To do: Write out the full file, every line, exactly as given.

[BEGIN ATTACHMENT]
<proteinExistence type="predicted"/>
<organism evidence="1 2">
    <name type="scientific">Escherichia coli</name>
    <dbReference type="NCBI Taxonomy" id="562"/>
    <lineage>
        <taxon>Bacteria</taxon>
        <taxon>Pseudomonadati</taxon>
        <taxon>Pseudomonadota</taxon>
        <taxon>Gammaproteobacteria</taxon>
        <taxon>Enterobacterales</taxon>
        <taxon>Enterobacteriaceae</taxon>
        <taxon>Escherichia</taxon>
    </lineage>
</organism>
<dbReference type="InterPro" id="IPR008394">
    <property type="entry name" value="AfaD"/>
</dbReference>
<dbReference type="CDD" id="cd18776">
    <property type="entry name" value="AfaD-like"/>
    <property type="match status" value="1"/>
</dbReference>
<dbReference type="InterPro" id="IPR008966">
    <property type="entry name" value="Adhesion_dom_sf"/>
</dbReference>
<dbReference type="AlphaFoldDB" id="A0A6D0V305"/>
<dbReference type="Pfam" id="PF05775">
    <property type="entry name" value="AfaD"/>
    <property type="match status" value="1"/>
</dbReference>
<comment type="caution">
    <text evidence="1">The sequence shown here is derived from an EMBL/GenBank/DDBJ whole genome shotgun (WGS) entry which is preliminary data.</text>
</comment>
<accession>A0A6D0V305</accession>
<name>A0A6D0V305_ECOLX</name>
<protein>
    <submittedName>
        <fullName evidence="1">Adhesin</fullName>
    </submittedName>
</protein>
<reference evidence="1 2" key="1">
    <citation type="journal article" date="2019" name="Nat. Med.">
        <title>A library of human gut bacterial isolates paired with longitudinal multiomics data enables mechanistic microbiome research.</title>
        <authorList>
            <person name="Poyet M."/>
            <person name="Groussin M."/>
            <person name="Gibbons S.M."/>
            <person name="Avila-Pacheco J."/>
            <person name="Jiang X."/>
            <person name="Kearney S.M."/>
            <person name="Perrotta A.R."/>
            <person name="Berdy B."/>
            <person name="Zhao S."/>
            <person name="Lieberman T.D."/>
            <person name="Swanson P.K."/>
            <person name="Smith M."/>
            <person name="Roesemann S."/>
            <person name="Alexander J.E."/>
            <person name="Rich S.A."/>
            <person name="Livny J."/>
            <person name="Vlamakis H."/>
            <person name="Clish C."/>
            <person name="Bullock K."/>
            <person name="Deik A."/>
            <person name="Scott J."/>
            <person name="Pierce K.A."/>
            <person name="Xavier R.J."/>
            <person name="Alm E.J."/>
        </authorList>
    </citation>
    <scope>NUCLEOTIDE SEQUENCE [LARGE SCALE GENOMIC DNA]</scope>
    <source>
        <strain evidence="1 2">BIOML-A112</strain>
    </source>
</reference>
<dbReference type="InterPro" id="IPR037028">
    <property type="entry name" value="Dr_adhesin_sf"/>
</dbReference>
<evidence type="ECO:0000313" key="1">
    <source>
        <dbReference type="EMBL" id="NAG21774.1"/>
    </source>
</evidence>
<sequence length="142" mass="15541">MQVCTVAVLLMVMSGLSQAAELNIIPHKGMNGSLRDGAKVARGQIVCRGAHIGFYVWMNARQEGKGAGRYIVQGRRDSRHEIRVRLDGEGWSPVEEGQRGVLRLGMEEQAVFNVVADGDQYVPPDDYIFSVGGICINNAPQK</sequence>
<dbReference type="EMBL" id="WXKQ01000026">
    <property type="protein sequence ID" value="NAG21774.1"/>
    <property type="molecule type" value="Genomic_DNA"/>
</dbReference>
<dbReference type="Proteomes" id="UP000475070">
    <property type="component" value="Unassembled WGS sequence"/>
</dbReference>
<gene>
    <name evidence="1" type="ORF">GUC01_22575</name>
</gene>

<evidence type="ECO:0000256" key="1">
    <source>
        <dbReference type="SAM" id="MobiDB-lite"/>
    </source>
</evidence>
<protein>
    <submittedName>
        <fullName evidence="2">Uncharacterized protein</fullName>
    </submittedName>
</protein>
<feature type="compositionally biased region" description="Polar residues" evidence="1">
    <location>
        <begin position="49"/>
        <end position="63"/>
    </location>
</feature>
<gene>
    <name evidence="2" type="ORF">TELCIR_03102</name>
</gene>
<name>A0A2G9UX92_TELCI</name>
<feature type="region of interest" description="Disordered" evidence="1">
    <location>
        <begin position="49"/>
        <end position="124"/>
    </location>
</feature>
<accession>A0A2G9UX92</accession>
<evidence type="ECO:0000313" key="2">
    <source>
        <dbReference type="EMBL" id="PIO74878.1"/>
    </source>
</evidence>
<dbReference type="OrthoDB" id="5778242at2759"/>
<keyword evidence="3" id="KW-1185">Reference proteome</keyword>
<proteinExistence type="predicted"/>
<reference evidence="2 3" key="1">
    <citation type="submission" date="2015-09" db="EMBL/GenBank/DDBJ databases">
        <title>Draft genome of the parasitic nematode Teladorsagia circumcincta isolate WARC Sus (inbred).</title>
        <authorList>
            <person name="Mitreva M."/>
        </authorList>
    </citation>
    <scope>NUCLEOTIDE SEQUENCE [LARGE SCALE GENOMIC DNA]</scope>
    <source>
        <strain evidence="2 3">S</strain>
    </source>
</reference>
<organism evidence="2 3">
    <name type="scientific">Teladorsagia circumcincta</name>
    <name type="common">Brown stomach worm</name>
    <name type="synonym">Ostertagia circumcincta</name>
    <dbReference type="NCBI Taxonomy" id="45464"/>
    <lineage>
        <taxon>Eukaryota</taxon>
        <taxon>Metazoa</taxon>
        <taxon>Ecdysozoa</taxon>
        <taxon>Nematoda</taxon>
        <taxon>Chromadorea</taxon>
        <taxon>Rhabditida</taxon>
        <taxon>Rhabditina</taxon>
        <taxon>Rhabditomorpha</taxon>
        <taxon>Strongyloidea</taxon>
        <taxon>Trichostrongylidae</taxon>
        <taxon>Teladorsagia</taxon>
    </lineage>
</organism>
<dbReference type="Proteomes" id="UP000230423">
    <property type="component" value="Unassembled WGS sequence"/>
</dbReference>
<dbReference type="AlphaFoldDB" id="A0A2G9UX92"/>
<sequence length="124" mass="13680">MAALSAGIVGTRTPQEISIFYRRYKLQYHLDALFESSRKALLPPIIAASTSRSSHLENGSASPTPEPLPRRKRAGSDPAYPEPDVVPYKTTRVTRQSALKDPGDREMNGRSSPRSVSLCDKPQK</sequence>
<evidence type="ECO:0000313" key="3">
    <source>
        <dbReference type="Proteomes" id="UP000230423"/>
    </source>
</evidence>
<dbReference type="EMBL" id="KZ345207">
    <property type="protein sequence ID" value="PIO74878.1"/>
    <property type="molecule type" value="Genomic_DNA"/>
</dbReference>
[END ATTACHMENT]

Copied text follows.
<proteinExistence type="predicted"/>
<organism evidence="1 2">
    <name type="scientific">Escherichia coli</name>
    <dbReference type="NCBI Taxonomy" id="562"/>
    <lineage>
        <taxon>Bacteria</taxon>
        <taxon>Pseudomonadati</taxon>
        <taxon>Pseudomonadota</taxon>
        <taxon>Gammaproteobacteria</taxon>
        <taxon>Enterobacterales</taxon>
        <taxon>Enterobacteriaceae</taxon>
        <taxon>Escherichia</taxon>
    </lineage>
</organism>
<dbReference type="InterPro" id="IPR008394">
    <property type="entry name" value="AfaD"/>
</dbReference>
<dbReference type="CDD" id="cd18776">
    <property type="entry name" value="AfaD-like"/>
    <property type="match status" value="1"/>
</dbReference>
<dbReference type="InterPro" id="IPR008966">
    <property type="entry name" value="Adhesion_dom_sf"/>
</dbReference>
<dbReference type="AlphaFoldDB" id="A0A6D0V305"/>
<dbReference type="Pfam" id="PF05775">
    <property type="entry name" value="AfaD"/>
    <property type="match status" value="1"/>
</dbReference>
<comment type="caution">
    <text evidence="1">The sequence shown here is derived from an EMBL/GenBank/DDBJ whole genome shotgun (WGS) entry which is preliminary data.</text>
</comment>
<accession>A0A6D0V305</accession>
<name>A0A6D0V305_ECOLX</name>
<protein>
    <submittedName>
        <fullName evidence="1">Adhesin</fullName>
    </submittedName>
</protein>
<reference evidence="1 2" key="1">
    <citation type="journal article" date="2019" name="Nat. Med.">
        <title>A library of human gut bacterial isolates paired with longitudinal multiomics data enables mechanistic microbiome research.</title>
        <authorList>
            <person name="Poyet M."/>
            <person name="Groussin M."/>
            <person name="Gibbons S.M."/>
            <person name="Avila-Pacheco J."/>
            <person name="Jiang X."/>
            <person name="Kearney S.M."/>
            <person name="Perrotta A.R."/>
            <person name="Berdy B."/>
            <person name="Zhao S."/>
            <person name="Lieberman T.D."/>
            <person name="Swanson P.K."/>
            <person name="Smith M."/>
            <person name="Roesemann S."/>
            <person name="Alexander J.E."/>
            <person name="Rich S.A."/>
            <person name="Livny J."/>
            <person name="Vlamakis H."/>
            <person name="Clish C."/>
            <person name="Bullock K."/>
            <person name="Deik A."/>
            <person name="Scott J."/>
            <person name="Pierce K.A."/>
            <person name="Xavier R.J."/>
            <person name="Alm E.J."/>
        </authorList>
    </citation>
    <scope>NUCLEOTIDE SEQUENCE [LARGE SCALE GENOMIC DNA]</scope>
    <source>
        <strain evidence="1 2">BIOML-A112</strain>
    </source>
</reference>
<dbReference type="InterPro" id="IPR037028">
    <property type="entry name" value="Dr_adhesin_sf"/>
</dbReference>
<evidence type="ECO:0000313" key="1">
    <source>
        <dbReference type="EMBL" id="NAG21774.1"/>
    </source>
</evidence>
<sequence length="142" mass="15541">MQVCTVAVLLMVMSGLSQAAELNIIPHKGMNGSLRDGAKVARGQIVCRGAHIGFYVWMNARQEGKGAGRYIVQGRRDSRHEIRVRLDGEGWSPVEEGQRGVLRLGMEEQAVFNVVADGDQYVPPDDYIFSVGGICINNAPQK</sequence>
<dbReference type="EMBL" id="WXKQ01000026">
    <property type="protein sequence ID" value="NAG21774.1"/>
    <property type="molecule type" value="Genomic_DNA"/>
</dbReference>
<dbReference type="Proteomes" id="UP000475070">
    <property type="component" value="Unassembled WGS sequence"/>
</dbReference>
<gene>
    <name evidence="1" type="ORF">GUC01_22575</name>
</gene>

<evidence type="ECO:0000256" key="1">
    <source>
        <dbReference type="SAM" id="MobiDB-lite"/>
    </source>
</evidence>
<protein>
    <submittedName>
        <fullName evidence="2">Uncharacterized protein</fullName>
    </submittedName>
</protein>
<feature type="compositionally biased region" description="Polar residues" evidence="1">
    <location>
        <begin position="49"/>
        <end position="63"/>
    </location>
</feature>
<gene>
    <name evidence="2" type="ORF">TELCIR_03102</name>
</gene>
<name>A0A2G9UX92_TELCI</name>
<feature type="region of interest" description="Disordered" evidence="1">
    <location>
        <begin position="49"/>
        <end position="124"/>
    </location>
</feature>
<accession>A0A2G9UX92</accession>
<evidence type="ECO:0000313" key="2">
    <source>
        <dbReference type="EMBL" id="PIO74878.1"/>
    </source>
</evidence>
<dbReference type="OrthoDB" id="5778242at2759"/>
<keyword evidence="3" id="KW-1185">Reference proteome</keyword>
<proteinExistence type="predicted"/>
<reference evidence="2 3" key="1">
    <citation type="submission" date="2015-09" db="EMBL/GenBank/DDBJ databases">
        <title>Draft genome of the parasitic nematode Teladorsagia circumcincta isolate WARC Sus (inbred).</title>
        <authorList>
            <person name="Mitreva M."/>
        </authorList>
    </citation>
    <scope>NUCLEOTIDE SEQUENCE [LARGE SCALE GENOMIC DNA]</scope>
    <source>
        <strain evidence="2 3">S</strain>
    </source>
</reference>
<organism evidence="2 3">
    <name type="scientific">Teladorsagia circumcincta</name>
    <name type="common">Brown stomach worm</name>
    <name type="synonym">Ostertagia circumcincta</name>
    <dbReference type="NCBI Taxonomy" id="45464"/>
    <lineage>
        <taxon>Eukaryota</taxon>
        <taxon>Metazoa</taxon>
        <taxon>Ecdysozoa</taxon>
        <taxon>Nematoda</taxon>
        <taxon>Chromadorea</taxon>
        <taxon>Rhabditida</taxon>
        <taxon>Rhabditina</taxon>
        <taxon>Rhabditomorpha</taxon>
        <taxon>Strongyloidea</taxon>
        <taxon>Trichostrongylidae</taxon>
        <taxon>Teladorsagia</taxon>
    </lineage>
</organism>
<dbReference type="Proteomes" id="UP000230423">
    <property type="component" value="Unassembled WGS sequence"/>
</dbReference>
<dbReference type="AlphaFoldDB" id="A0A2G9UX92"/>
<sequence length="124" mass="13680">MAALSAGIVGTRTPQEISIFYRRYKLQYHLDALFESSRKALLPPIIAASTSRSSHLENGSASPTPEPLPRRKRAGSDPAYPEPDVVPYKTTRVTRQSALKDPGDREMNGRSSPRSVSLCDKPQK</sequence>
<evidence type="ECO:0000313" key="3">
    <source>
        <dbReference type="Proteomes" id="UP000230423"/>
    </source>
</evidence>
<dbReference type="EMBL" id="KZ345207">
    <property type="protein sequence ID" value="PIO74878.1"/>
    <property type="molecule type" value="Genomic_DNA"/>
</dbReference>